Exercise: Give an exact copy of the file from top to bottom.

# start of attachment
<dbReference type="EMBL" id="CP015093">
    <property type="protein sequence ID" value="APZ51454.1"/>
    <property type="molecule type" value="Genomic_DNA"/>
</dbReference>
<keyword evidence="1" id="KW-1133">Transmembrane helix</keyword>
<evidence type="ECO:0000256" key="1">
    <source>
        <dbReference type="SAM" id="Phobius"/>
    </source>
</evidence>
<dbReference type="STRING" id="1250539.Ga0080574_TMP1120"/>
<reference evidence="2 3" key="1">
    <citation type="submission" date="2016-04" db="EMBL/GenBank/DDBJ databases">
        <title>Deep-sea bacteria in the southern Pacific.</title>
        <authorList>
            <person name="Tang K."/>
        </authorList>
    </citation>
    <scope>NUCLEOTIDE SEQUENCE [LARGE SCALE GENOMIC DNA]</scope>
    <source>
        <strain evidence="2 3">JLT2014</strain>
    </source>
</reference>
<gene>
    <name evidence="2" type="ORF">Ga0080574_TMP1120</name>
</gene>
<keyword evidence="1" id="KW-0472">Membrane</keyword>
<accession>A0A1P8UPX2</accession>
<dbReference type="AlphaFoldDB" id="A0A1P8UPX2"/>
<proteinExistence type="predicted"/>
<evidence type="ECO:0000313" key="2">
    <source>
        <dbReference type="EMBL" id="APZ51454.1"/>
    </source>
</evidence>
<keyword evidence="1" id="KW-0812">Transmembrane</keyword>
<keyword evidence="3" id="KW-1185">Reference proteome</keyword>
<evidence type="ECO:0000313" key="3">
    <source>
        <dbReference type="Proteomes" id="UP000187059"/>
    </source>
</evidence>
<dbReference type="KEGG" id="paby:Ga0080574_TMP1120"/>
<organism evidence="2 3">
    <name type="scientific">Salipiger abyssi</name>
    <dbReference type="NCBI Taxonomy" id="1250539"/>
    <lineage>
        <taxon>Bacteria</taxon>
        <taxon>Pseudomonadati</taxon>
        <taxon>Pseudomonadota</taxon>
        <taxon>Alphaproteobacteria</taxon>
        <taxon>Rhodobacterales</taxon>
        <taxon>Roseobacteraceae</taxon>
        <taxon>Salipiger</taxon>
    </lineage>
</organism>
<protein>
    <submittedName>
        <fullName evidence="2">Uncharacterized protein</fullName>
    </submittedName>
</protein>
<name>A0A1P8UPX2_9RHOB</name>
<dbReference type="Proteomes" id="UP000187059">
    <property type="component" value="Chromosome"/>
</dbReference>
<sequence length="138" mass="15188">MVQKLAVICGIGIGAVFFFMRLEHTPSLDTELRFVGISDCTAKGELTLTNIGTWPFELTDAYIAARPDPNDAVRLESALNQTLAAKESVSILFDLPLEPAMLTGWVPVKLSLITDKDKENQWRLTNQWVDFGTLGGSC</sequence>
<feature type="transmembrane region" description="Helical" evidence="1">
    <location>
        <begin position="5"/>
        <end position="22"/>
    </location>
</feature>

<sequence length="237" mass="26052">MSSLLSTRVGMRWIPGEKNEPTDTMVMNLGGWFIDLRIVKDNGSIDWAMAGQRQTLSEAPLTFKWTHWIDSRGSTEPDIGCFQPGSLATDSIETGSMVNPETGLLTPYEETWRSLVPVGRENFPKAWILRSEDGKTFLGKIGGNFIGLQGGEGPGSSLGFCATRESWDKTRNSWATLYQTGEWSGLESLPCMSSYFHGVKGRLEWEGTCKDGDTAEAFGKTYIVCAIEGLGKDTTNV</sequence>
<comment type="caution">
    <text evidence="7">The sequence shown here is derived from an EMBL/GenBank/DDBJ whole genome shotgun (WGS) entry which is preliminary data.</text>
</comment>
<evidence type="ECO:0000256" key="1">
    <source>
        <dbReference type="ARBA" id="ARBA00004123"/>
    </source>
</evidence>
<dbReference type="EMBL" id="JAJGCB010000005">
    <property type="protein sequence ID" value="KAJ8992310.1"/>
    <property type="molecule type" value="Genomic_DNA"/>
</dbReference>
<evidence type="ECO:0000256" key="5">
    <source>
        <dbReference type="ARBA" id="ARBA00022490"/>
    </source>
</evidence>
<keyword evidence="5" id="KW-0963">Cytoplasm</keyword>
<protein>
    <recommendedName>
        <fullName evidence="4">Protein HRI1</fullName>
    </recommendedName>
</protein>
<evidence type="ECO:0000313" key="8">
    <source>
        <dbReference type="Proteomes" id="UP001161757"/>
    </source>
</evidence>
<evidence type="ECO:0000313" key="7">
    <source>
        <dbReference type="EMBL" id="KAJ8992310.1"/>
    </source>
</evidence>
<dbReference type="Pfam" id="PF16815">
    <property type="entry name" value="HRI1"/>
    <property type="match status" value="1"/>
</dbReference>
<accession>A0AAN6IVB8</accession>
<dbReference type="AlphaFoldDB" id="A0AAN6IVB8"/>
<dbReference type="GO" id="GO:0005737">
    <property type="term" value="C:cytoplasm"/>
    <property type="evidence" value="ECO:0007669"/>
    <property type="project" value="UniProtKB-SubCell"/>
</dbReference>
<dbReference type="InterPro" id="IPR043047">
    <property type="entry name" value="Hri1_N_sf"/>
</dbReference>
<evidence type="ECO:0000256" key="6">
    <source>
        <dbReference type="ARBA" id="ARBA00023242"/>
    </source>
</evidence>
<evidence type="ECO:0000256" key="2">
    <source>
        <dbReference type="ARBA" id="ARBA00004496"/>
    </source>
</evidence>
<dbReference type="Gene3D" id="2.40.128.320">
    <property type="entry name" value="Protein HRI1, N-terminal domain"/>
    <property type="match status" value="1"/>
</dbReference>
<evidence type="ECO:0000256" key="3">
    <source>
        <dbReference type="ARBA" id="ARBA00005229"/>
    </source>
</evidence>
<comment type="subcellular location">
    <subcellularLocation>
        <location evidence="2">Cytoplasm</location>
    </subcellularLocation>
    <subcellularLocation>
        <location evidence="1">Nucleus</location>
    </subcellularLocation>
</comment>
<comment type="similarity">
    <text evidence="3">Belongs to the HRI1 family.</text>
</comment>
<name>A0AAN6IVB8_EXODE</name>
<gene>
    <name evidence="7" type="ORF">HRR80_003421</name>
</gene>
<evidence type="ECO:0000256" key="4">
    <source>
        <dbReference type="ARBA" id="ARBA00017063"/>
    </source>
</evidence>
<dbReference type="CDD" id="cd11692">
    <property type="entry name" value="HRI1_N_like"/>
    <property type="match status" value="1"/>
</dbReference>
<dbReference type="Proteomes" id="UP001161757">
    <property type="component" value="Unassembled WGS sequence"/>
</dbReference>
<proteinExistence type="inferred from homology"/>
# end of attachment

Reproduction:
<dbReference type="EMBL" id="CP015093">
    <property type="protein sequence ID" value="APZ51454.1"/>
    <property type="molecule type" value="Genomic_DNA"/>
</dbReference>
<keyword evidence="1" id="KW-1133">Transmembrane helix</keyword>
<evidence type="ECO:0000256" key="1">
    <source>
        <dbReference type="SAM" id="Phobius"/>
    </source>
</evidence>
<dbReference type="STRING" id="1250539.Ga0080574_TMP1120"/>
<reference evidence="2 3" key="1">
    <citation type="submission" date="2016-04" db="EMBL/GenBank/DDBJ databases">
        <title>Deep-sea bacteria in the southern Pacific.</title>
        <authorList>
            <person name="Tang K."/>
        </authorList>
    </citation>
    <scope>NUCLEOTIDE SEQUENCE [LARGE SCALE GENOMIC DNA]</scope>
    <source>
        <strain evidence="2 3">JLT2014</strain>
    </source>
</reference>
<gene>
    <name evidence="2" type="ORF">Ga0080574_TMP1120</name>
</gene>
<keyword evidence="1" id="KW-0472">Membrane</keyword>
<accession>A0A1P8UPX2</accession>
<dbReference type="AlphaFoldDB" id="A0A1P8UPX2"/>
<proteinExistence type="predicted"/>
<evidence type="ECO:0000313" key="2">
    <source>
        <dbReference type="EMBL" id="APZ51454.1"/>
    </source>
</evidence>
<keyword evidence="1" id="KW-0812">Transmembrane</keyword>
<keyword evidence="3" id="KW-1185">Reference proteome</keyword>
<evidence type="ECO:0000313" key="3">
    <source>
        <dbReference type="Proteomes" id="UP000187059"/>
    </source>
</evidence>
<dbReference type="KEGG" id="paby:Ga0080574_TMP1120"/>
<organism evidence="2 3">
    <name type="scientific">Salipiger abyssi</name>
    <dbReference type="NCBI Taxonomy" id="1250539"/>
    <lineage>
        <taxon>Bacteria</taxon>
        <taxon>Pseudomonadati</taxon>
        <taxon>Pseudomonadota</taxon>
        <taxon>Alphaproteobacteria</taxon>
        <taxon>Rhodobacterales</taxon>
        <taxon>Roseobacteraceae</taxon>
        <taxon>Salipiger</taxon>
    </lineage>
</organism>
<protein>
    <submittedName>
        <fullName evidence="2">Uncharacterized protein</fullName>
    </submittedName>
</protein>
<name>A0A1P8UPX2_9RHOB</name>
<dbReference type="Proteomes" id="UP000187059">
    <property type="component" value="Chromosome"/>
</dbReference>
<sequence length="138" mass="15188">MVQKLAVICGIGIGAVFFFMRLEHTPSLDTELRFVGISDCTAKGELTLTNIGTWPFELTDAYIAARPDPNDAVRLESALNQTLAAKESVSILFDLPLEPAMLTGWVPVKLSLITDKDKENQWRLTNQWVDFGTLGGSC</sequence>
<feature type="transmembrane region" description="Helical" evidence="1">
    <location>
        <begin position="5"/>
        <end position="22"/>
    </location>
</feature>

<sequence length="237" mass="26052">MSSLLSTRVGMRWIPGEKNEPTDTMVMNLGGWFIDLRIVKDNGSIDWAMAGQRQTLSEAPLTFKWTHWIDSRGSTEPDIGCFQPGSLATDSIETGSMVNPETGLLTPYEETWRSLVPVGRENFPKAWILRSEDGKTFLGKIGGNFIGLQGGEGPGSSLGFCATRESWDKTRNSWATLYQTGEWSGLESLPCMSSYFHGVKGRLEWEGTCKDGDTAEAFGKTYIVCAIEGLGKDTTNV</sequence>
<comment type="caution">
    <text evidence="7">The sequence shown here is derived from an EMBL/GenBank/DDBJ whole genome shotgun (WGS) entry which is preliminary data.</text>
</comment>
<evidence type="ECO:0000256" key="1">
    <source>
        <dbReference type="ARBA" id="ARBA00004123"/>
    </source>
</evidence>
<dbReference type="EMBL" id="JAJGCB010000005">
    <property type="protein sequence ID" value="KAJ8992310.1"/>
    <property type="molecule type" value="Genomic_DNA"/>
</dbReference>
<evidence type="ECO:0000256" key="5">
    <source>
        <dbReference type="ARBA" id="ARBA00022490"/>
    </source>
</evidence>
<keyword evidence="5" id="KW-0963">Cytoplasm</keyword>
<protein>
    <recommendedName>
        <fullName evidence="4">Protein HRI1</fullName>
    </recommendedName>
</protein>
<evidence type="ECO:0000313" key="8">
    <source>
        <dbReference type="Proteomes" id="UP001161757"/>
    </source>
</evidence>
<evidence type="ECO:0000313" key="7">
    <source>
        <dbReference type="EMBL" id="KAJ8992310.1"/>
    </source>
</evidence>
<dbReference type="Pfam" id="PF16815">
    <property type="entry name" value="HRI1"/>
    <property type="match status" value="1"/>
</dbReference>
<accession>A0AAN6IVB8</accession>
<dbReference type="AlphaFoldDB" id="A0AAN6IVB8"/>
<dbReference type="GO" id="GO:0005737">
    <property type="term" value="C:cytoplasm"/>
    <property type="evidence" value="ECO:0007669"/>
    <property type="project" value="UniProtKB-SubCell"/>
</dbReference>
<dbReference type="InterPro" id="IPR043047">
    <property type="entry name" value="Hri1_N_sf"/>
</dbReference>
<evidence type="ECO:0000256" key="6">
    <source>
        <dbReference type="ARBA" id="ARBA00023242"/>
    </source>
</evidence>
<evidence type="ECO:0000256" key="2">
    <source>
        <dbReference type="ARBA" id="ARBA00004496"/>
    </source>
</evidence>
<dbReference type="Gene3D" id="2.40.128.320">
    <property type="entry name" value="Protein HRI1, N-terminal domain"/>
    <property type="match status" value="1"/>
</dbReference>
<evidence type="ECO:0000256" key="3">
    <source>
        <dbReference type="ARBA" id="ARBA00005229"/>
    </source>
</evidence>
<comment type="subcellular location">
    <subcellularLocation>
        <location evidence="2">Cytoplasm</location>
    </subcellularLocation>
    <subcellularLocation>
        <location evidence="1">Nucleus</location>
    </subcellularLocation>
</comment>
<comment type="similarity">
    <text evidence="3">Belongs to the HRI1 family.</text>
</comment>
<name>A0AAN6IVB8_EXODE</name>
<gene>
    <name evidence="7" type="ORF">HRR80_003421</name>
</gene>
<evidence type="ECO:0000256" key="4">
    <source>
        <dbReference type="ARBA" id="ARBA00017063"/>
    </source>
</evidence>
<dbReference type="CDD" id="cd11692">
    <property type="entry name" value="HRI1_N_like"/>
    <property type="match status" value="1"/>
</dbReference>
<dbReference type="Proteomes" id="UP001161757">
    <property type="component" value="Unassembled WGS sequence"/>
</dbReference>
<proteinExistence type="inferred from homology"/>